1.Scale back. When it comes to holiday meals, many families have a tradition of having much more food than is needed – more than they can even enjoy. This year, think about: less total food, smaller portions of expensive menu items, and a smaller number of foods served. The guidelines of MyPlate suggest that half your plate should be filled with fruits and vegetables, which are more economical to serve than specialty meats.
2.Serve healthy foods. They give you more value for the dollar. For example, pumpkin or sweet potato pie is a better buy than French Silk or Pecan, because they offer more nutritional benefit (even if the cost happens to be similar). Likewise, choose a healthy green salad or fruit salad instead of gelatin-marshmallow fluff. Since fresh fruits and vegetables can be costly, consider canned or frozen fruits. They have a longer shelf life, so you can stock up when they are on sale.
3.Make it yourself. This applies to just about anything: mashed potatoes, gravy, pies, bread cubes and seasonings for stuffing, or cranberry sauce. In almost every case, it will cost more if you buy the frozen convenience food or package mix.
4.Beverages: serve water to drink along with other beverages. People will drink less of the other beverage if they can use water to quench their thirst. Consider juice (apple juice can be inexpensive) instead of wine or other alcohol.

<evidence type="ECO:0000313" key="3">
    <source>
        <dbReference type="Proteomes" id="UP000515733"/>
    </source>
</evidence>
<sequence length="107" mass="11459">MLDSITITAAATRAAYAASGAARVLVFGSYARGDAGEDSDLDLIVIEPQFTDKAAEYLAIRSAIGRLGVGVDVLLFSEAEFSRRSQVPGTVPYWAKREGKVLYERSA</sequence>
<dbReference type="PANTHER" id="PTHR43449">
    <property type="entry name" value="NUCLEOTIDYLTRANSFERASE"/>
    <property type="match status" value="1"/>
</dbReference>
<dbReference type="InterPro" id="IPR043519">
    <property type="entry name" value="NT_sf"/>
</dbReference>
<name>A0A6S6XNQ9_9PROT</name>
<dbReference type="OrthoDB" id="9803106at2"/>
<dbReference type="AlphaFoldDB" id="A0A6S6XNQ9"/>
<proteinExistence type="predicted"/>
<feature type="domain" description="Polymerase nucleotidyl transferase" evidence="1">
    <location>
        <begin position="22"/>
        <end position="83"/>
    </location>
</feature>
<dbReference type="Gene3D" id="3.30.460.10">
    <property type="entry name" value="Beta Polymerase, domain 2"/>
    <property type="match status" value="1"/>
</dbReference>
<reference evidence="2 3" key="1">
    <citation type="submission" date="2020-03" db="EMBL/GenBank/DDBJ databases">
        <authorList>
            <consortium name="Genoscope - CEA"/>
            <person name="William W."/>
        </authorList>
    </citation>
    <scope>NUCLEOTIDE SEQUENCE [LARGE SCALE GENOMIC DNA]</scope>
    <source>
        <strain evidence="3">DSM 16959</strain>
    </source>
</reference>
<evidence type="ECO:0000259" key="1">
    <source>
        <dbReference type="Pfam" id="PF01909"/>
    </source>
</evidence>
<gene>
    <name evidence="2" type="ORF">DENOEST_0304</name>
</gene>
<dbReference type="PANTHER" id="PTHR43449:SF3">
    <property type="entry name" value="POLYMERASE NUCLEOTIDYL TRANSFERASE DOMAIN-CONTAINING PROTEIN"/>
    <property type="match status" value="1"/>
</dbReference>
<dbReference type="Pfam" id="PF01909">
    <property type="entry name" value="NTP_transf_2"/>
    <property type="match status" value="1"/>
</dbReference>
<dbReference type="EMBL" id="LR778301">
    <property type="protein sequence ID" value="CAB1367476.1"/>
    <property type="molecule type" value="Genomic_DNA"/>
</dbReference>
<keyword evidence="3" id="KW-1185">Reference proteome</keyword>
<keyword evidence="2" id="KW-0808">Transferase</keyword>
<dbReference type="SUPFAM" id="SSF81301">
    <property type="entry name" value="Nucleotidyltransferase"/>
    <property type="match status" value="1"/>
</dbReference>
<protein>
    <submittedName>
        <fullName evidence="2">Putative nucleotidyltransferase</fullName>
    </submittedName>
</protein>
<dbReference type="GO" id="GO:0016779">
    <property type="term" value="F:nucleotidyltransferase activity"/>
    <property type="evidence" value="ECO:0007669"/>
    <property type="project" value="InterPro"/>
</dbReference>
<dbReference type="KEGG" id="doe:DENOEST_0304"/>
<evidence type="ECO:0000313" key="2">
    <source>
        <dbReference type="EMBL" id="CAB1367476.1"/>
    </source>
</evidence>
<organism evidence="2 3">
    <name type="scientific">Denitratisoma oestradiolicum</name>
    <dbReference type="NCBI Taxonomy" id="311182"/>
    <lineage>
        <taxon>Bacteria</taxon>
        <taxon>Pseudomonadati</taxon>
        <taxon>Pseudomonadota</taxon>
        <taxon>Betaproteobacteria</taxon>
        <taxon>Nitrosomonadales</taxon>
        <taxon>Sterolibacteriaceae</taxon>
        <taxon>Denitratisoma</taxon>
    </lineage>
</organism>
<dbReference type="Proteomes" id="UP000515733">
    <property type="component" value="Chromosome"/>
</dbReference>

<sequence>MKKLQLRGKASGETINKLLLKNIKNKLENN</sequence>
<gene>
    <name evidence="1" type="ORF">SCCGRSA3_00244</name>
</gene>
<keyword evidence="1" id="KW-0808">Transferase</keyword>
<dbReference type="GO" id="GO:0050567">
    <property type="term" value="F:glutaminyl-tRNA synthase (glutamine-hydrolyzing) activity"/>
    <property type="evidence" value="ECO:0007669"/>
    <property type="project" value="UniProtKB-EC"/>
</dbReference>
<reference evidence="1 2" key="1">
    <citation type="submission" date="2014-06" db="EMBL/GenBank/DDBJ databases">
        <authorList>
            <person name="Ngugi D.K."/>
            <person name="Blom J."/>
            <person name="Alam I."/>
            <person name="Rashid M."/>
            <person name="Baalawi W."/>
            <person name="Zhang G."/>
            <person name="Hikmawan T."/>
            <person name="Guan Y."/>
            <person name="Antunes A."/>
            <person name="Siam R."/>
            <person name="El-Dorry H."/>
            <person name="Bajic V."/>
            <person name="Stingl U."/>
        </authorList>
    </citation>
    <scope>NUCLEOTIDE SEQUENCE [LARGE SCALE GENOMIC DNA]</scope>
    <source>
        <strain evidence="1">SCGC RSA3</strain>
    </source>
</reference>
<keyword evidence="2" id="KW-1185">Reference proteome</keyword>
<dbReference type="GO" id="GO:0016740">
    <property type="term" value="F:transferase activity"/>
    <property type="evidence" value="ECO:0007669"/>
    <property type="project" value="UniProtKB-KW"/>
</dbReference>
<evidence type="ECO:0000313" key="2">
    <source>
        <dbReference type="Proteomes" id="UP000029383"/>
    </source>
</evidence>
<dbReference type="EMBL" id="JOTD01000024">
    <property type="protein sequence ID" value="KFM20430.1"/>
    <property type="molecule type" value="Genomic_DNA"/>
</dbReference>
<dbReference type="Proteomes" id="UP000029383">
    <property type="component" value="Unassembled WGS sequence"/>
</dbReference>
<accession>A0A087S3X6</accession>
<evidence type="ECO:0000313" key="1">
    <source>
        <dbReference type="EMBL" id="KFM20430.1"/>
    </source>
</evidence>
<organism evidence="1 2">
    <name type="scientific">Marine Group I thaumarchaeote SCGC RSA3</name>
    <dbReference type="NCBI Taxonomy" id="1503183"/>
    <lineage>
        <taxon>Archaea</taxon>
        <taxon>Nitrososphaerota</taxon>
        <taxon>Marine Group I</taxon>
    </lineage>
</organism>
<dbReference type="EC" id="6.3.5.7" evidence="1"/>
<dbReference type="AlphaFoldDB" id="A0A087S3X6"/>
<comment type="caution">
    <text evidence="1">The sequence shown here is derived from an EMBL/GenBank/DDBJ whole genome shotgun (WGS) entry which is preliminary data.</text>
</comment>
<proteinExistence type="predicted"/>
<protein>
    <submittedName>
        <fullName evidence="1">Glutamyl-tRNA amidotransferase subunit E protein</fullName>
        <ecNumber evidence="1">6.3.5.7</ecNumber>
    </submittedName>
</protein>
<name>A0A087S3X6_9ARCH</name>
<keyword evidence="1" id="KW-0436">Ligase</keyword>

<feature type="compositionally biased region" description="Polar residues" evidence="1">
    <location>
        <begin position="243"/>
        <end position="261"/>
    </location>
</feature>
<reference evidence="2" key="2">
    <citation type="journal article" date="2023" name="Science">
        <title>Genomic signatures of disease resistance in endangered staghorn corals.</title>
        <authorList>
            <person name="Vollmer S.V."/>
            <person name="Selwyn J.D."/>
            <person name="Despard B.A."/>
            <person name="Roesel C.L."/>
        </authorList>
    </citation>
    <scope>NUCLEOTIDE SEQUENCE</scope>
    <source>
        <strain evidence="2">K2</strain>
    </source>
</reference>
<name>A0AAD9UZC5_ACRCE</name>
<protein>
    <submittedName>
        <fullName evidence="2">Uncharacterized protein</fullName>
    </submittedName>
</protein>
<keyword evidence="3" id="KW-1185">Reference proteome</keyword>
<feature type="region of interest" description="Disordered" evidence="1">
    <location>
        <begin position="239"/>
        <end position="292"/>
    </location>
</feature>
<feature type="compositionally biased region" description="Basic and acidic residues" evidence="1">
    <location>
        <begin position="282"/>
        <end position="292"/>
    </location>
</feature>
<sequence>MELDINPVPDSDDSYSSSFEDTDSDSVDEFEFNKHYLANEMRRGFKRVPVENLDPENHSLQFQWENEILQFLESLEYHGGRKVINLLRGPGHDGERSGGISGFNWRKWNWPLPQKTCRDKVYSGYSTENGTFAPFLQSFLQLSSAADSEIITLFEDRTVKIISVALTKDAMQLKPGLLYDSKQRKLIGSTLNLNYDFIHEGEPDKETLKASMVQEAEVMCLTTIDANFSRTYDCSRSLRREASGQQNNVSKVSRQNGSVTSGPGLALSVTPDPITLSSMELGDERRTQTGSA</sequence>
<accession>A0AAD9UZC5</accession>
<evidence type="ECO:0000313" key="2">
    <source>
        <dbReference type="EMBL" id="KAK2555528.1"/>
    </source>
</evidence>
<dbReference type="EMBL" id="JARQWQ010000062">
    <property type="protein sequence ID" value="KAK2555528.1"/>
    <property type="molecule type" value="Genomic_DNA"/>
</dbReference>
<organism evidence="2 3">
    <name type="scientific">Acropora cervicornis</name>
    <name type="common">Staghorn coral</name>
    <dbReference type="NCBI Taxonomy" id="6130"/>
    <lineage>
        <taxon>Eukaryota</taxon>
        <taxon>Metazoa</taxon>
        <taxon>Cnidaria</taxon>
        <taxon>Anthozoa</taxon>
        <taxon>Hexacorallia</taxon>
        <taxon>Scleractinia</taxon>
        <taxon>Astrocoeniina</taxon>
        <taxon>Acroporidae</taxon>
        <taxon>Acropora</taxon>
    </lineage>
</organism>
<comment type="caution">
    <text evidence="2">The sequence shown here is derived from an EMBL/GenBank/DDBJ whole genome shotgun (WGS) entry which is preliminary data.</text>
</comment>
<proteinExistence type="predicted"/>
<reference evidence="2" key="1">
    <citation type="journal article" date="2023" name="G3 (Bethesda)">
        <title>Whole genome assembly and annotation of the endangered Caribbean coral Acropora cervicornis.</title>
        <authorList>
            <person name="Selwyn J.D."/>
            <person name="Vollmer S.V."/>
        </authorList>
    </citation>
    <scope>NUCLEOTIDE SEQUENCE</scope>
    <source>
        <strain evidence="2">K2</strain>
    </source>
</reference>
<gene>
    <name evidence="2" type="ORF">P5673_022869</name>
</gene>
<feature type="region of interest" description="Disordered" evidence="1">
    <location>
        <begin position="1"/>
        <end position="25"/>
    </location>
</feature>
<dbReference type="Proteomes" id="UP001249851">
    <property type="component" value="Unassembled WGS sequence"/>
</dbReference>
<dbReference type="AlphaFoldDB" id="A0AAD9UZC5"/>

5.Get your money’s worth out of leftovers. Handle them safely (refrigerate or freeze promptly) so they will be used for meals in the days ahead. Don’t throw away a turkey carcass or ham bone; cook it for soup some other time.
6.Skip the fancy paper plates, napkins, cups and decorations. That money spent will end up in the trash. Instead, make decorations, and consider making or buying cloth napkins; they cost more in the beginning, but they pay for themselves quickly if they keep you from needing to buy special napkins for each holiday. Using “real” dinnerware, flatware, and glassware may require more time for clean-up, but they are environmentally friendly and budget-friendly because you do not have to buy them.
7.Establish a budget. Making a plan for your holiday meal can save money and time. Establishing a budget is vital since there are extra expenses this time of the year. Include coupons, food stamps and WIC vouchers as a part of your budget. Don’t buy “extras” with the money that you save, unless they will be used for your holiday meal.
8.Make a list and check it twice. Preparing a list for just the items that you need for your holiday meal can also help you avoid spending extra money. After you have created a list, check out your local food sources for items such as meat, eggs, cheese, baked goods and produce from Kentucky producers. If you can’t find the items that you need at your local food source, then go to your local grocery store.
9.Check your cabinets and refrigerators first. Adding a few things in your cart at the store can cost you many extra dollars at the cash register. Don’t forget to look in your cabinets and refrigerators to see what you already have. Little expenses like salt and pepper, and other small condiments add up quickly. Look for the spices and herbs you will need at discount stores.
10.Use your small appliances. By using the microwave, baking bags, electric skillet and grills, steamers, and slow cookers we have expanded our ability to quickly prepare healthy meals. These options also allow more family members to help with food preparation, too.